Day 60 - 100 Days of Swift

4 minute read

Project 16 (part 1)

Day 60 is the first part of the sixteenth project. It is a simple little project using MapKit to display some capitals of the world and a single fact about each of them. You get the mapView set up, you make a custom class that conforms to MKAnnotation, and you add some of those annotations to the map. You also adopt a couple of MKMapViewDelegate methods to provide a custom MKAnnotationView for the capitals and to give them a button that will display the info.

First, you make a new project, add a map view in the storyboard, constrain it, make an outlet for it, and set its delegate to be ViewController. That gives you a basic empty map that pretty much works out of the box.

Screenshot of empty map view.

Then you add a new class that inherits from NSObject and conforms to MKAnnotation:

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import UIKit
import MapKit

class Capital: NSObject, MKAnnotation {

    var title: String?
    var coordinate: CLLocationCoordinate2D
    var info: String?

    init(title: String,
         coordinate: CLLocationCoordinate2D,
         info: String) {

        self.title = title
        self.coordinate = coordinate
        self.info = info
    }
}

Then you make a few of those in ViewContoller.viewDidLoad:

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let londonCoordinates = CLLocationCoordinate2D(latitude: 51.507222,
                                               longitude: -0.1275)
let london = Capital(title: "London",
                     coordinate: londonCoordinates,
                     info: "Home to the 2012 Summer Olympics.")

let osloCoordinates = CLLocationCoordinate2D(latitude: 59.95,
                                             longitude: 10.75)
let oslo = Capital(title: "Oslo",
                   coordinate: osloCoordinates,
                   info: "Founded over a thousand years ago.")

let parisCoordinates = CLLocationCoordinate2D(latitude: 48.8567,
                                              longitude: 2.3508)
let paris = Capital(title: "Paris",
                    coordinate: parisCoordinates,
                    info: "Often called the City of Light.")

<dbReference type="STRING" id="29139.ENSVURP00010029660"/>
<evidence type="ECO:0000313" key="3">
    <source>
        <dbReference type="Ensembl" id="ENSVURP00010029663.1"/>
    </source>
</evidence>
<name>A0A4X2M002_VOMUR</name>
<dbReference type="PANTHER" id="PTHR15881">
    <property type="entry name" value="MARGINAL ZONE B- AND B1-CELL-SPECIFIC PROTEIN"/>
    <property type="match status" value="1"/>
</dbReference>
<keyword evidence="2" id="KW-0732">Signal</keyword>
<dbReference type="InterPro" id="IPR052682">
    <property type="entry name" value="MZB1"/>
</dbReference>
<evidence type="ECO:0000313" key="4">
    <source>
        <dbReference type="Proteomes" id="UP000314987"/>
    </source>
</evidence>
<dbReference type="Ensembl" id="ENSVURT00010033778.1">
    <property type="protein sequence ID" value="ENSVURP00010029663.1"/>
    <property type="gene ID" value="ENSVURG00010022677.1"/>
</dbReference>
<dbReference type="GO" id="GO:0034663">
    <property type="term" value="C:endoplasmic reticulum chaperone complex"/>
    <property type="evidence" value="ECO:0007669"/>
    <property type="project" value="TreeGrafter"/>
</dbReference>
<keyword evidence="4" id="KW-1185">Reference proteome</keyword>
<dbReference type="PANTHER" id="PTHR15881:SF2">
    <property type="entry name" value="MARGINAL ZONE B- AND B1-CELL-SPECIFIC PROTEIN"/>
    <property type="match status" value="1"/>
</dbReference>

let romeCoordinates = CLLocationCoordinate2D(latitude: 41.9,
                                             longitude: 12.5)
let rome = Capital(title: "Rome",
                   coordinate: romeCoordinates,
                   info: "Has a whole country inside it.")

let washingtonCoordinates = CLLocationCoordinate2D(latitude: 38.895111,
                                                   longitude: -77.036667)
let washington = Capital(title: "Washington DC",
                         coordinate: washingtonCoordinates,
                         info: "Named after George himself.")

And add them to the mapView, also in viewDidLoad:

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mapView.addAnnotations([london, oslo, paris, rome, washington])

That leads to a map that shows pins for all the capitals we added, but not much else:

Screenshots of app with default annotation views.

Then you adopt a MKMapViewDelegate method that provides the view for a given annotation:

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func mapView(_ mapView: MKMapView,
             viewFor annotation: MKAnnotation) -> MKAnnotationView? {
    guard annotation is Capital else { return nil }

    let identifier = "Capital"

    var annotationView = mapView
        .dequeueReusableAnnotationView(withIdentifier: identifier)

    if annotationView == nil {
        annotationView = MKPinAnnotationView(annotation: annotation,
                                             reuseIdentifier: identifier)
        annotationView?.canShowCallout = true

        let button = UIButton(type: .detailDisclosure)
        annotationView?.rightCalloutAccessoryView = button
    } else {
        annotationView?.annotation = annotation
    }

    return annotationView
}

This makes sure that the annotation is a Capital, tries to dequeue a view with that identifier, and builds a new one if it can’t dequeue one.

Then you adopt another method that is called when the callout button is tapped:

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func mapView(_ mapView: MKMapView,
             annotationView view: MKAnnotationView,
             calloutAccessoryControlTapped control: UIControl) {

    guard let capital = view.annotation as? Capital else { return }

    let placeName = capital.title
    let placeInfo = capital.info

    let alertController = UIAlertController(title: placeName,
                                            message: placeInfo,
                                            preferredStyle: .alert)
    let action = UIAlertAction(title: "Ok",
                               style: .default)
    alertController.addAction(action)

    present(alertController,
            animated: true)
}

This just checks if the annotation is a Capital and if it is, it presents a UIAlertController with the information about that capital. This ends up looking like this:

Screenshots of working app with custom annotation views.

You can find my version of this project at the end of day 60 on Github here.